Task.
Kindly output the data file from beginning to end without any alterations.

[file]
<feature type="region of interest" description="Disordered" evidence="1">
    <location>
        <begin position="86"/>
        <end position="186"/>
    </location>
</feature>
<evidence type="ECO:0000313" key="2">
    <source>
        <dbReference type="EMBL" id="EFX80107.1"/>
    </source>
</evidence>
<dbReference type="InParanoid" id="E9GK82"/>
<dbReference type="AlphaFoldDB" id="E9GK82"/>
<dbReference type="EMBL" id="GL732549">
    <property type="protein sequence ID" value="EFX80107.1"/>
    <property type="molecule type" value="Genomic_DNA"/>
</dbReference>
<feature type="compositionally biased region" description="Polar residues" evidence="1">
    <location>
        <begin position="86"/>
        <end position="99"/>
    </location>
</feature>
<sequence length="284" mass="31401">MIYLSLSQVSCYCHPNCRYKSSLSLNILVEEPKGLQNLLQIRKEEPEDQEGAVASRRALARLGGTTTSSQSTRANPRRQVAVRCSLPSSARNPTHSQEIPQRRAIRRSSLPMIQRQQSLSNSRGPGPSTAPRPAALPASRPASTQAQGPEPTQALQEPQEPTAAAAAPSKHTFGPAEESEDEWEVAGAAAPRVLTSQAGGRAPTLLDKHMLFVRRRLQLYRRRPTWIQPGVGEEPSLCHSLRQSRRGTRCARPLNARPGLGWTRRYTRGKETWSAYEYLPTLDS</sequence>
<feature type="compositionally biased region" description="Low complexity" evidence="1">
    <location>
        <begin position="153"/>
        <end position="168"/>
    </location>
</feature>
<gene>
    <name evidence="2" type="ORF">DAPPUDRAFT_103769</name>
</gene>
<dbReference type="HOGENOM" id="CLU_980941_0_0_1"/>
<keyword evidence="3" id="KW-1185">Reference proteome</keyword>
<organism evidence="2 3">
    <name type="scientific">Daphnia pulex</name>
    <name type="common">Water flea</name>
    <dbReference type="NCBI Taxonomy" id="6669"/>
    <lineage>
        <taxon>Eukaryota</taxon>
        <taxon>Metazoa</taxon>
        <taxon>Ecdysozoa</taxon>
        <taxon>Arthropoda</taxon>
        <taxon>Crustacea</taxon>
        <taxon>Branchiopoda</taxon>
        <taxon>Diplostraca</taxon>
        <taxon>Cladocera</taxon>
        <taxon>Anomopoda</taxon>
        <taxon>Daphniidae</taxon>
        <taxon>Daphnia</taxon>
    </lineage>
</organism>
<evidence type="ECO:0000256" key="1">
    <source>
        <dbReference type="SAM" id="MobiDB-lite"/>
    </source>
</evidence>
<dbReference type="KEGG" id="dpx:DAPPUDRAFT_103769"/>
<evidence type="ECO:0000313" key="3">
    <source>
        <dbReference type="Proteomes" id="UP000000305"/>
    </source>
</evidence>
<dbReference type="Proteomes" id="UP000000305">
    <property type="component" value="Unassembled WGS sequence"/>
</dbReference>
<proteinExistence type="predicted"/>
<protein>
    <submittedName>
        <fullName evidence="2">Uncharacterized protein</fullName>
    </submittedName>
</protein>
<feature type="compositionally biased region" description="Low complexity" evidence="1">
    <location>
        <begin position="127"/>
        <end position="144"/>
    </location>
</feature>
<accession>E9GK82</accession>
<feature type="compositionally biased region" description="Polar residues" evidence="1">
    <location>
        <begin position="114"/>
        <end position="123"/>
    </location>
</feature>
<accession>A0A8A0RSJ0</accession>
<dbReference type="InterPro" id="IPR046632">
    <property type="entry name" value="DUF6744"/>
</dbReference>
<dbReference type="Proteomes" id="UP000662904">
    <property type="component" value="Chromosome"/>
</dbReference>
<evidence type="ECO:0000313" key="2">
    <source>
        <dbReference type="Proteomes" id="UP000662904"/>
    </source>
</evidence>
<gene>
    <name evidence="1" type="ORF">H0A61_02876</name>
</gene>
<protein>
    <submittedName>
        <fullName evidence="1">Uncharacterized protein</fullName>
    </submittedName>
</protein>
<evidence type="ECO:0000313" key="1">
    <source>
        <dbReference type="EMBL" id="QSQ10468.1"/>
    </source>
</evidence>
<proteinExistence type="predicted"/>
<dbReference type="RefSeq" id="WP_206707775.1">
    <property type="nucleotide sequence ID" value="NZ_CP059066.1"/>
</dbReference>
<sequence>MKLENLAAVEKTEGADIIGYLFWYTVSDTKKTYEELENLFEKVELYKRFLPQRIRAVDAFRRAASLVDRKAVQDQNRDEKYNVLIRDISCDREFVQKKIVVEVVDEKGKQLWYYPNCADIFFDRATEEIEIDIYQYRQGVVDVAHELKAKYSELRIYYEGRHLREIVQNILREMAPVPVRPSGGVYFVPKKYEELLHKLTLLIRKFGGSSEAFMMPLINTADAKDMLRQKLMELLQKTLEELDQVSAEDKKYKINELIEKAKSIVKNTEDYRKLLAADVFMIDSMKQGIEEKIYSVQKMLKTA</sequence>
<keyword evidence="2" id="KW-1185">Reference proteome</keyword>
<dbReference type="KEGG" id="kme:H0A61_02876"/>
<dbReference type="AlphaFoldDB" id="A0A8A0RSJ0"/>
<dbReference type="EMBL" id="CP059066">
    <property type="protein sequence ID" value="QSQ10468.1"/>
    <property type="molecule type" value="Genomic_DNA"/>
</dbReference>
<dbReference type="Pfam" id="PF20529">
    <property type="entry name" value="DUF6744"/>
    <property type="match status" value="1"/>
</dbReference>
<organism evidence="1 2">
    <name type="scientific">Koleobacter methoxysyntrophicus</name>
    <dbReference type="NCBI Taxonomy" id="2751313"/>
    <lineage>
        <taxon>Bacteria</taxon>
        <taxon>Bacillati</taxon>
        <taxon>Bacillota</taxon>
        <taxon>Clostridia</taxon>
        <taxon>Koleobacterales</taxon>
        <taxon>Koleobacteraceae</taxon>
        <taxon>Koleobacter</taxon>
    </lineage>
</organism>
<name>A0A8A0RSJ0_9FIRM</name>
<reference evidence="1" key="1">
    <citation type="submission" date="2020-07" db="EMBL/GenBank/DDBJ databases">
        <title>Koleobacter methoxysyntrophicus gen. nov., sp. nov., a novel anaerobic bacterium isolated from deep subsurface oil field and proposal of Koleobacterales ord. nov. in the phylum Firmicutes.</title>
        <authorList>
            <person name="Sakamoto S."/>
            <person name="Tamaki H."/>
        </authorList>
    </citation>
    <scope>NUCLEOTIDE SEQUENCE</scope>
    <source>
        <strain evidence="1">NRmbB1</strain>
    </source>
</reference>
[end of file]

<feature type="region of interest" description="Disordered" evidence="1">
    <location>
        <begin position="86"/>
        <end position="186"/>
    </location>
</feature>
<evidence type="ECO:0000313" key="2">
    <source>
        <dbReference type="EMBL" id="EFX80107.1"/>
    </source>
</evidence>
<dbReference type="InParanoid" id="E9GK82"/>
<dbReference type="AlphaFoldDB" id="E9GK82"/>
<dbReference type="EMBL" id="GL732549">
    <property type="protein sequence ID" value="EFX80107.1"/>
    <property type="molecule type" value="Genomic_DNA"/>
</dbReference>
<feature type="compositionally biased region" description="Polar residues" evidence="1">
    <location>
        <begin position="86"/>
        <end position="99"/>
    </location>
</feature>
<sequence length="284" mass="31401">MIYLSLSQVSCYCHPNCRYKSSLSLNILVEEPKGLQNLLQIRKEEPEDQEGAVASRRALARLGGTTTSSQSTRANPRRQVAVRCSLPSSARNPTHSQEIPQRRAIRRSSLPMIQRQQSLSNSRGPGPSTAPRPAALPASRPASTQAQGPEPTQALQEPQEPTAAAAAPSKHTFGPAEESEDEWEVAGAAAPRVLTSQAGGRAPTLLDKHMLFVRRRLQLYRRRPTWIQPGVGEEPSLCHSLRQSRRGTRCARPLNARPGLGWTRRYTRGKETWSAYEYLPTLDS</sequence>
<feature type="compositionally biased region" description="Low complexity" evidence="1">
    <location>
        <begin position="153"/>
        <end position="168"/>
    </location>
</feature>
<gene>
    <name evidence="2" type="ORF">DAPPUDRAFT_103769</name>
</gene>
<dbReference type="HOGENOM" id="CLU_980941_0_0_1"/>
<keyword evidence="3" id="KW-1185">Reference proteome</keyword>
<organism evidence="2 3">
    <name type="scientific">Daphnia pulex</name>
    <name type="common">Water flea</name>
    <dbReference type="NCBI Taxonomy" id="6669"/>
    <lineage>
        <taxon>Eukaryota</taxon>
        <taxon>Metazoa</taxon>
        <taxon>Ecdysozoa</taxon>
        <taxon>Arthropoda</taxon>
        <taxon>Crustacea</taxon>
        <taxon>Branchiopoda</taxon>
        <taxon>Diplostraca</taxon>
        <taxon>Cladocera</taxon>
        <taxon>Anomopoda</taxon>
        <taxon>Daphniidae</taxon>
        <taxon>Daphnia</taxon>
    </lineage>
</organism>
<evidence type="ECO:0000256" key="1">
    <source>
        <dbReference type="SAM" id="MobiDB-lite"/>
    </source>
</evidence>
<dbReference type="KEGG" id="dpx:DAPPUDRAFT_103769"/>
<evidence type="ECO:0000313" key="3">
    <source>
        <dbReference type="Proteomes" id="UP000000305"/>
    </source>
</evidence>
<dbReference type="Proteomes" id="UP000000305">
    <property type="component" value="Unassembled WGS sequence"/>
</dbReference>
<proteinExistence type="predicted"/>
<protein>
    <submittedName>
        <fullName evidence="2">Uncharacterized protein</fullName>
    </submittedName>
</protein>
<feature type="compositionally biased region" description="Low complexity" evidence="1">
    <location>
        <begin position="127"/>
        <end position="144"/>
    </location>
</feature>
<accession>E9GK82</accession>
<feature type="compositionally biased region" description="Polar residues" evidence="1">
    <location>
        <begin position="114"/>
        <end position="123"/>
    </location>
</feature>
<accession>A0A8A0RSJ0</accession>
<dbReference type="InterPro" id="IPR046632">
    <property type="entry name" value="DUF6744"/>
</dbReference>
<dbReference type="Proteomes" id="UP000662904">
    <property type="component" value="Chromosome"/>
</dbReference>
<evidence type="ECO:0000313" key="2">
    <source>
        <dbReference type="Proteomes" id="UP000662904"/>
    </source>
</evidence>
<gene>
    <name evidence="1" type="ORF">H0A61_02876</name>
</gene>
<protein>
    <submittedName>
        <fullName evidence="1">Uncharacterized protein</fullName>
    </submittedName>
</protein>
<evidence type="ECO:0000313" key="1">
    <source>
        <dbReference type="EMBL" id="QSQ10468.1"/>
    </source>
</evidence>
<proteinExistence type="predicted"/>
<dbReference type="RefSeq" id="WP_206707775.1">
    <property type="nucleotide sequence ID" value="NZ_CP059066.1"/>
</dbReference>
<sequence>MKLENLAAVEKTEGADIIGYLFWYTVSDTKKTYEELENLFEKVELYKRFLPQRIRAVDAFRRAASLVDRKAVQDQNRDEKYNVLIRDISCDREFVQKKIVVEVVDEKGKQLWYYPNCADIFFDRATEEIEIDIYQYRQGVVDVAHELKAKYSELRIYYEGRHLREIVQNILREMAPVPVRPSGGVYFVPKKYEELLHKLTLLIRKFGGSSEAFMMPLINTADAKDMLRQKLMELLQKTLEELDQVSAEDKKYKINELIEKAKSIVKNTEDYRKLLAADVFMIDSMKQGIEEKIYSVQKMLKTA</sequence>
<keyword evidence="2" id="KW-1185">Reference proteome</keyword>
<dbReference type="KEGG" id="kme:H0A61_02876"/>
<dbReference type="AlphaFoldDB" id="A0A8A0RSJ0"/>
<dbReference type="EMBL" id="CP059066">
    <property type="protein sequence ID" value="QSQ10468.1"/>
    <property type="molecule type" value="Genomic_DNA"/>
</dbReference>
<dbReference type="Pfam" id="PF20529">
    <property type="entry name" value="DUF6744"/>
    <property type="match status" value="1"/>
</dbReference>
<organism evidence="1 2">
    <name type="scientific">Koleobacter methoxysyntrophicus</name>
    <dbReference type="NCBI Taxonomy" id="2751313"/>
    <lineage>
        <taxon>Bacteria</taxon>
        <taxon>Bacillati</taxon>
        <taxon>Bacillota</taxon>
        <taxon>Clostridia</taxon>
        <taxon>Koleobacterales</taxon>
        <taxon>Koleobacteraceae</taxon>
        <taxon>Koleobacter</taxon>
    </lineage>
</organism>
<name>A0A8A0RSJ0_9FIRM</name>
<reference evidence="1" key="1">
    <citation type="submission" date="2020-07" db="EMBL/GenBank/DDBJ databases">
        <title>Koleobacter methoxysyntrophicus gen. nov., sp. nov., a novel anaerobic bacterium isolated from deep subsurface oil field and proposal of Koleobacterales ord. nov. in the phylum Firmicutes.</title>
        <authorList>
            <person name="Sakamoto S."/>
            <person name="Tamaki H."/>
        </authorList>
    </citation>
    <scope>NUCLEOTIDE SEQUENCE</scope>
    <source>
        <strain evidence="1">NRmbB1</strain>
    </source>
</reference>